# [metapost] glyph operator and contours order

Dan Luecking luecking at uark.edu
Tue Feb 8 23:17:58 CET 2011

```At 07:06 AM 2/8/2011, Laurent Méhats wrote:
>Le 07/02/2011 21:14, Dan Luecking a écrit :
> > At 09:37 AM 2/6/2011, Laurent Méhats wrote:
> >
> >> The 'even-odd rule' wikipedia page led me to the 'point in polygon
> >> problem' and then to the 'winding number algorithm': "the winding number
> >> of a closed curve in the plane around a given point is an integer
> >> representing the total number of times that curve travels counterclockwise
> >> around the point"; if the winding number is zero then the point lies
> >> outside the curve, else it lies inside.
> >>
> >> vardef wnum (expr ccl, pnt)=
> >>   save sum;
> >>   sum:=0;
> >>   for t=1 upto length ccl:
> >>     sum:=sum+
> >>       angle((point t of ccl-pnt) rotated -angle(point t-1 of ccl-pnt));
> >>   endfor
> >>   sum/360
> >> enddef;
> >
> > This doesn't work except for polygons. The above
> > calculation only deals with the endpoints of a segment,
> > while the segment itself could go around the point on
> > either side.
>
>Indeed, I was a bit too much enthusiast ...
>
> > One modification can make it work: instead of evaluating
> > only at (point t of ccl) for integer t, step through the
> > loop with fractional step. How small a fraction? Small enough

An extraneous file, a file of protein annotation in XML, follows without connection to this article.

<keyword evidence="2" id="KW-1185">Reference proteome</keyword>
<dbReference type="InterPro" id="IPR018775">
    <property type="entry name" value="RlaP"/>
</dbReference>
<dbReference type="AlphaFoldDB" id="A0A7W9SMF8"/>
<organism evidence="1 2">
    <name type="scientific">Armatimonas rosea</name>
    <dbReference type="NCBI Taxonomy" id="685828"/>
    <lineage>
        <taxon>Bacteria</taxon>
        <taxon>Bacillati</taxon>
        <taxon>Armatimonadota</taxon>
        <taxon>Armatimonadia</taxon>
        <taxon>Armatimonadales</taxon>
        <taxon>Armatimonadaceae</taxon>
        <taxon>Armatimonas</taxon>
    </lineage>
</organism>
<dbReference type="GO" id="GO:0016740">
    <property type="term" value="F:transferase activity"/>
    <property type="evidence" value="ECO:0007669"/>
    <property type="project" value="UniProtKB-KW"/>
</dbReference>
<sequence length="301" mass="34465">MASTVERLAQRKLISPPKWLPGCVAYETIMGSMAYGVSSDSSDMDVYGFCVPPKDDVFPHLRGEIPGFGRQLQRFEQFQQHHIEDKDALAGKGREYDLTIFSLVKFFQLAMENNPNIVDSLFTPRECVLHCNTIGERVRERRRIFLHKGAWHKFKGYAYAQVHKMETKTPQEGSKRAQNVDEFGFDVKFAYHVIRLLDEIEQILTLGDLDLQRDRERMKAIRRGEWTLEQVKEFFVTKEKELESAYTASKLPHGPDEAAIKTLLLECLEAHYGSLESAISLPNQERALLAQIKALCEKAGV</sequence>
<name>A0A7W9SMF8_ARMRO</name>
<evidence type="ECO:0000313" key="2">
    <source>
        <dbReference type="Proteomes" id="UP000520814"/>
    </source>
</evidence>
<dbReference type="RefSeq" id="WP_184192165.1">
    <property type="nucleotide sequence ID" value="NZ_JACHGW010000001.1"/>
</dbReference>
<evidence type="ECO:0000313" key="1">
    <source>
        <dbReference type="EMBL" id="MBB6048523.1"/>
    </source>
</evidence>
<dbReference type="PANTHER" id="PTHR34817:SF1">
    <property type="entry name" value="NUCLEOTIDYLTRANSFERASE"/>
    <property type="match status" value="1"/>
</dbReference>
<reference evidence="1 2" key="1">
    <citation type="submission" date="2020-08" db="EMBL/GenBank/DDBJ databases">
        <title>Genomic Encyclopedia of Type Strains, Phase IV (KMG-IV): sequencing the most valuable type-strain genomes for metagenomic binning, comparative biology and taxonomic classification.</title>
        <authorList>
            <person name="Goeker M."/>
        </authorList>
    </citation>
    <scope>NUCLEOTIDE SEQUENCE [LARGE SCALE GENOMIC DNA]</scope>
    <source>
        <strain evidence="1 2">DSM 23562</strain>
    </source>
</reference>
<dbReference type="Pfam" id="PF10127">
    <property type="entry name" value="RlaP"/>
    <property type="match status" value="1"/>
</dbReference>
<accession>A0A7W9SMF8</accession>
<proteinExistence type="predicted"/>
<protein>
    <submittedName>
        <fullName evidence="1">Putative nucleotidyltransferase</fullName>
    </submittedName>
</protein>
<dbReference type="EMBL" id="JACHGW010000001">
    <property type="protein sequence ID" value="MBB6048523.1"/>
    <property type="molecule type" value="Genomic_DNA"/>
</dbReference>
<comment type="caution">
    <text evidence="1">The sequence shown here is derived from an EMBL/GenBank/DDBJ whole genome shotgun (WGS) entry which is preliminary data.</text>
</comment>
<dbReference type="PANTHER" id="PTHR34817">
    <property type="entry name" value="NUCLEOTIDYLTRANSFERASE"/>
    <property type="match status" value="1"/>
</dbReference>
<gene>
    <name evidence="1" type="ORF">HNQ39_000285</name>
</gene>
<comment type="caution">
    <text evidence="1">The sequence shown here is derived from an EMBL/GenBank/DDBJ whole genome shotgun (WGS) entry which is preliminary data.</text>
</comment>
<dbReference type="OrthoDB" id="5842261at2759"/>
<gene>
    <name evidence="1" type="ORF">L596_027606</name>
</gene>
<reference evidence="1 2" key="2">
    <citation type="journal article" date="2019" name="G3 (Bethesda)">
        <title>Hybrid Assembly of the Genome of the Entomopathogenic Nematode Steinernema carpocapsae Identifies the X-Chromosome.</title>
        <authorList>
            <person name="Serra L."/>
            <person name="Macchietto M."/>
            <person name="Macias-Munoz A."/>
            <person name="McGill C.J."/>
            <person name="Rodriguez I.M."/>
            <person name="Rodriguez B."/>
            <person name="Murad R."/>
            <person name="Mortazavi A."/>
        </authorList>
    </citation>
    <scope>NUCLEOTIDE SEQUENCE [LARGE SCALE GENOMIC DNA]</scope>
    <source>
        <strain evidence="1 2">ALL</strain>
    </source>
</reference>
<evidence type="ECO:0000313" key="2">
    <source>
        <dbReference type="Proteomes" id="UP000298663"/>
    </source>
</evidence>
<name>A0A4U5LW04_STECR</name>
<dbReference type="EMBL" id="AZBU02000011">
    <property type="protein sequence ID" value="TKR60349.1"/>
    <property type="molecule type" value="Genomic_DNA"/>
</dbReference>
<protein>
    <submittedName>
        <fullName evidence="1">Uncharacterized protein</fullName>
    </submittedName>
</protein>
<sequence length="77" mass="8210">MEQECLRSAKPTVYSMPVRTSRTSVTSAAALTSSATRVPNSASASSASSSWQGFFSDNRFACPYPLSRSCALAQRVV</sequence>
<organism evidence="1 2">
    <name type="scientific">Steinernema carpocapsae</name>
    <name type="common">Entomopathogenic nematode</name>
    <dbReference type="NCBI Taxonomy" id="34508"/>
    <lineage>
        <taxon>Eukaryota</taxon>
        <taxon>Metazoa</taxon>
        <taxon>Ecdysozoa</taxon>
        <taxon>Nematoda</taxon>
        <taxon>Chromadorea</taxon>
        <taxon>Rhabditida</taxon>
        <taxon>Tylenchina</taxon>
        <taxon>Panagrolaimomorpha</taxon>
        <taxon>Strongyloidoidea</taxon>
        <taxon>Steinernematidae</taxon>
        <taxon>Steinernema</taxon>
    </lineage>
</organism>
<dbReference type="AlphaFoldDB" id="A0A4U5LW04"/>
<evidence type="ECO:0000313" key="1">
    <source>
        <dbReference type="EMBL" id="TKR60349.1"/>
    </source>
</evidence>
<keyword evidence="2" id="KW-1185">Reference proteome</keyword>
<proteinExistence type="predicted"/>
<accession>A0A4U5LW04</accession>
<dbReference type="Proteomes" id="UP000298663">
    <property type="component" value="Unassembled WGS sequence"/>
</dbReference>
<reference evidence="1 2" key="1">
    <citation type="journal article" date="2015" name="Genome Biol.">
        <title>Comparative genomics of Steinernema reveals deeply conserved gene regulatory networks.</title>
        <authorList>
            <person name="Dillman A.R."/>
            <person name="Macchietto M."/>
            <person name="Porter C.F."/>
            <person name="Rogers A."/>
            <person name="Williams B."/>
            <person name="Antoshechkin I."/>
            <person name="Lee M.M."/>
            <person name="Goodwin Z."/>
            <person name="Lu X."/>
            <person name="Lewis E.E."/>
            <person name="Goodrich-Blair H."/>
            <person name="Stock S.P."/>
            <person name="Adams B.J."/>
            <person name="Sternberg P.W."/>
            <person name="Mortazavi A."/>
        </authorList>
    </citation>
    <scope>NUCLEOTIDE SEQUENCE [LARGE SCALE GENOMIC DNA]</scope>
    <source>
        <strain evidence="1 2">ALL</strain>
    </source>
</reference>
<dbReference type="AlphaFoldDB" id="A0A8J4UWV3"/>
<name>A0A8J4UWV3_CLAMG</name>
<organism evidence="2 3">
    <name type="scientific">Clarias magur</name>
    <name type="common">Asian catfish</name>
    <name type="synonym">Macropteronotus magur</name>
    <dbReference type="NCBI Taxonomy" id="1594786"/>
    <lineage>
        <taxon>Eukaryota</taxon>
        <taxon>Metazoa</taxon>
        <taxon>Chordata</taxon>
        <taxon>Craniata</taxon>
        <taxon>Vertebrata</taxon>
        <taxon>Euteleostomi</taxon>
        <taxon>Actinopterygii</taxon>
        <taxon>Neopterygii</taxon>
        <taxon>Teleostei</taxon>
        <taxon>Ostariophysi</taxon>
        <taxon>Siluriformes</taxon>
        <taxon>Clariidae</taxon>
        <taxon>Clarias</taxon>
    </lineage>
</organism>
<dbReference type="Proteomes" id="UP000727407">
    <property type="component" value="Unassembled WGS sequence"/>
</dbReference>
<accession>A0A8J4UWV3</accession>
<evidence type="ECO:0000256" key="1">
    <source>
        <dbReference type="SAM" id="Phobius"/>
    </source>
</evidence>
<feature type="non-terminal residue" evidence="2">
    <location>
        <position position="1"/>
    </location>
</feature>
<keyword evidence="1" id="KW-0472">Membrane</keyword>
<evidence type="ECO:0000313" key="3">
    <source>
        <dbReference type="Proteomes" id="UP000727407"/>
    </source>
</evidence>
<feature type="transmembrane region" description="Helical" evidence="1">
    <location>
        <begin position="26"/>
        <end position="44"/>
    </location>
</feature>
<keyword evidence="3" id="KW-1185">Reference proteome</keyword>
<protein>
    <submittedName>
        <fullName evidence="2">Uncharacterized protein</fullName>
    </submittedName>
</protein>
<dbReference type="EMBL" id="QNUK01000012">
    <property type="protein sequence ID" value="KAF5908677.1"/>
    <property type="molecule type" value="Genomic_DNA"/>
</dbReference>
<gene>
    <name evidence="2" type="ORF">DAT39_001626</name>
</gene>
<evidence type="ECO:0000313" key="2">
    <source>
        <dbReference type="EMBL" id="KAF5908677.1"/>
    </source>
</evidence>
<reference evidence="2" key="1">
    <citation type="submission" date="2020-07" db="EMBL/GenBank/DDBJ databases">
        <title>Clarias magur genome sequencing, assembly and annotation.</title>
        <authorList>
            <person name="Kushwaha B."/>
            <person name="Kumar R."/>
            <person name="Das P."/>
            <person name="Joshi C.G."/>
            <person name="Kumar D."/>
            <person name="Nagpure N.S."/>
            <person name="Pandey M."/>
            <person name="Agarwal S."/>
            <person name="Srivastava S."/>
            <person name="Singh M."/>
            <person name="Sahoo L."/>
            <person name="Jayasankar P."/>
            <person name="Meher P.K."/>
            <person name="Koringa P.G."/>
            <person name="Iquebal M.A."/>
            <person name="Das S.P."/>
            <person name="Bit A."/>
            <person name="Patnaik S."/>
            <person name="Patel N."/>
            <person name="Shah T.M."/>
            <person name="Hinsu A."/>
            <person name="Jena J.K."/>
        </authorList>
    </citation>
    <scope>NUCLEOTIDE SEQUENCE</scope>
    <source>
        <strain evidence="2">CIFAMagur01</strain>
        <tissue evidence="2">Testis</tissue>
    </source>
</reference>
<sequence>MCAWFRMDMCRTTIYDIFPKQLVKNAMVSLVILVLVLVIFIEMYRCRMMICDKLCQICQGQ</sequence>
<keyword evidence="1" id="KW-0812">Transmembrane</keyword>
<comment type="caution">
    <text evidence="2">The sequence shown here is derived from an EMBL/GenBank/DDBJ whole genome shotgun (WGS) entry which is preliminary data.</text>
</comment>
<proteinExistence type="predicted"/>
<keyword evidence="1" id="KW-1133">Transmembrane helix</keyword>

> > so that the length of arc traveled between successive values
> > of t is less than the the distance from the path ccl to pnt.
> > This would either require a calculation to get that distance,
> > or one could vary the step size depending on the current
> > distance:
> >
> > % seg is a single Bezier segment (length=1)
> > vardef delta_theta (expr seg, pnt)=
> >   save A,B,C,D, M;
> >   A := point 0 of seg;
> >   B := postcontrol 0 of seg;
> >   C := precontrol 1 of seg;
> >   D := point 1 of seg;
>
>Let ngl stand for angle((D-pnt) rotated -angle(A-pnt)). I understand that
>ngl may be incorrect if pnt lies on D--A, and is incorrect if pnt lies
>strictly between D--A and seg: in the first case ngl would be 180 while we
>may expect -180, and in the second case we would expect ngl+360 if ngl is
>negative or ngl-360 if ngl is positive. Is that right ?

The path seg could cross the line A--D at some other point
besides A and D. This would give two regions "strictly between"
A--D and seg. In one of these ngl would be correct, in the
other incorrect.

>[Thinking aloud] The first case is easily detected, due to the value of
>ngl.

Except that the inaccuracy of angle and rotation could easily
produce a value of ngl slightly less than 180 or even slightly
"more" that 180 (meaning around -180).

>Would it be interesting to try and detect the second one ? (We may
>assume that seg has no inflexion point: if B--C intersects seg then it
>would be enough to consider seg on both sides of the intersection point.

This would introduce the well-known problems metapost has with
finding intersections.

>Thus we may assume that 'seg&(D--A)--cycle' is convex; that may help.)

If seg does cross A--D, it must have an inflection point, but
it doesn't necessarily cross _at_ the inflection point. Even
if seg doesn't cross A--D, seg&D--A&cycle could still be nonconvex,
having as many as 2 inflection points.

Daniel H. Luecking
Department of Mathematical Sciences
Fayetteville, Arkansas
http://www-cs-faculty.stanford.edu/~knuth/iaq.html

```